The ‘9-5’ has always been the standard when it comes to working in the UK, however, as more Millennials make it into the workplace, attitudes and opinions to the 9-5 are beginning to change. With businesses across the world offering alternative working options, and with increased importance on employee satisfaction, do you think it’s time to rethink the 9-5?
According to the recent results of a ‘Global Attitudes to Work’ survey, UK workers believe that over 36% of their time spent at work is unproductive. These insights were gathered after questioning 6,250 employees in different countries and found that European workers rated themselves as more productive than those in the UK.
With technology advancements, it is estimated that the possibility of a four-day work week is likely to happen in the UK by 2100 – which is still quite a way away. However, countries like Germany, Norway, Sweden and France are already showing that you don’t have to work eight-hour days to be more productive.
In other countries, the 9-5 is pretty much dead:
Germany works the shortest hours with a weekly average of 26.37 hours.
Netherlands and Norway work the second and third shortest hours, working just 1% less than Germany respectively.
Germany can also request a reduction in their hours if they work for a company with fewer than 15 employees.
Sweden has introduced six-hour work days to motivate employees to work smarter while having more time to spend at home.
Germany offer 30 days off annual leave.
Norway offer 21 days each year.
In Denmark, the average paid vacation allowance is five weeks. In fact, they’re allowed to use three of these weeks during school vacation periods so that families can spend time together.
In Germany, flexibility is a popular working arrangement in larger organisations and is agreed between the company and the employee.
In France, a two-hour lunch is allowed. In fact, smaller businesses will shut for lunch.
In Germany, there is much a more relaxed atmosphere when individuals clock off for lunch. It wouldn’t be unusual for employees to have a lunch beer.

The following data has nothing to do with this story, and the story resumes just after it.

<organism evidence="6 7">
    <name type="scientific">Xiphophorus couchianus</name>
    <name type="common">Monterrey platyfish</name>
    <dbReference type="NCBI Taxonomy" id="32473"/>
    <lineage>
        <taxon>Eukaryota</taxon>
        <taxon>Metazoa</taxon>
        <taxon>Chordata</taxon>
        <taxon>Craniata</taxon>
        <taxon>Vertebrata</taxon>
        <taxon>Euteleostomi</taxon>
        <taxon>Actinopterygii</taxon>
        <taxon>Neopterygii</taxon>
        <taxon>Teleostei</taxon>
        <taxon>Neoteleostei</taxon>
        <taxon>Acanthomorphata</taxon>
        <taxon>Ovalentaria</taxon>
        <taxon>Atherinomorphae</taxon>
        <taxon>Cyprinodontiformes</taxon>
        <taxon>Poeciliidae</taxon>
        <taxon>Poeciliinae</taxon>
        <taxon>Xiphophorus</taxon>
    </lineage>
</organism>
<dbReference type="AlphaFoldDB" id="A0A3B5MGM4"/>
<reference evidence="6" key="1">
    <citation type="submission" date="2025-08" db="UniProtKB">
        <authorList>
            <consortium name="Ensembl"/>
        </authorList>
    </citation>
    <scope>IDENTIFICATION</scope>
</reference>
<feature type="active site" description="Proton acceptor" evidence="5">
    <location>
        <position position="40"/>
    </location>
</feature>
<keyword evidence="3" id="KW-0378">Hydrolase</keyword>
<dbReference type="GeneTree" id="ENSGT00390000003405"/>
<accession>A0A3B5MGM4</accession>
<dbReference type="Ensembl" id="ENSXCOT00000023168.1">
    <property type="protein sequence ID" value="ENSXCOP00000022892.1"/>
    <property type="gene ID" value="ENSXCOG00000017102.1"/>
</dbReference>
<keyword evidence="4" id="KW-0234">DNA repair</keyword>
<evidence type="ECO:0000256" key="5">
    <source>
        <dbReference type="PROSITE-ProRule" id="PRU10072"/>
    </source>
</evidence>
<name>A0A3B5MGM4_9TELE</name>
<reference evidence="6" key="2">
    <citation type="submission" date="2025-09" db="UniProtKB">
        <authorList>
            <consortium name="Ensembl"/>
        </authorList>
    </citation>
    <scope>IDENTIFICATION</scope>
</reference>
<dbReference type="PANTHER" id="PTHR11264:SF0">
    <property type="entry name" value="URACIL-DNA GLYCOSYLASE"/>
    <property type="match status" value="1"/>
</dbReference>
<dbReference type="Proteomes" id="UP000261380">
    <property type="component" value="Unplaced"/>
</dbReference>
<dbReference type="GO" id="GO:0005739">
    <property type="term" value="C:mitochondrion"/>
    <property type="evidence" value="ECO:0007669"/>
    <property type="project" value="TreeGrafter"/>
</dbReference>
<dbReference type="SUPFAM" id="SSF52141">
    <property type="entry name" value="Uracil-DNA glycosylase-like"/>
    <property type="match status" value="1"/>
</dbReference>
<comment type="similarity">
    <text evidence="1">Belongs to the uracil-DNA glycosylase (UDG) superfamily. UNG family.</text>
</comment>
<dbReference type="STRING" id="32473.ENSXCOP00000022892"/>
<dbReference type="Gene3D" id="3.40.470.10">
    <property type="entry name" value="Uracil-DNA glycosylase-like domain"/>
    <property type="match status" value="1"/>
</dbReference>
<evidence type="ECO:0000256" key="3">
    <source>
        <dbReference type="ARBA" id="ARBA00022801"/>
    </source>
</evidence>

In Germany, management are completely banned from calling staff after hours so that employees can appreciate their time away from work.
In France, there are established out-of-work hours where nothing outside of work should impact their day.
Norway, Sweden and France take a strong stand when it comes to preventing worker burnout. There are thorough strict paid leave programmes, compulsory vacation time and maternal and paternal paid leave.
So, What Do We Want?
Research has found that employers find it easier to attract top talent with flexible working options and a better work-life balance. UK workers state that flexible working is a benefit that they are attracted to – with 35% listing it as their top benefit. Workers don’t just want these benefits for no reason, a 2017 YouGov survey of British businesses and employees found that 89% of individuals believed that flexible working would make them more productive. But how?
Less Is More
It appears that employers have traditionally followed the logic that the longer someone is on the job, the more work that they produce. This isn’t always the case. Extra time in the workplace can make people unfocused, especially if there’s no advantage to finishing tasks faster. However, when employees are rewarded for working more quickly, some surprising results emerge.
A study in Sweden investigated two groups of people – some who worked 40 hours and some who worked 30 hours in a week. The researchers found that those who worked fewer hours worked more efficiently.
Not only this, decreased working hours improves employee health. The researchers from the Sweden study found that participants who worked six-hour shifts rather than eight actually used 4.7% fewer sick days. The participants stated that working fewer hours made them feel happier, which made them feel less run down.
What do you think? Is it time to rethink the 9 – 5?
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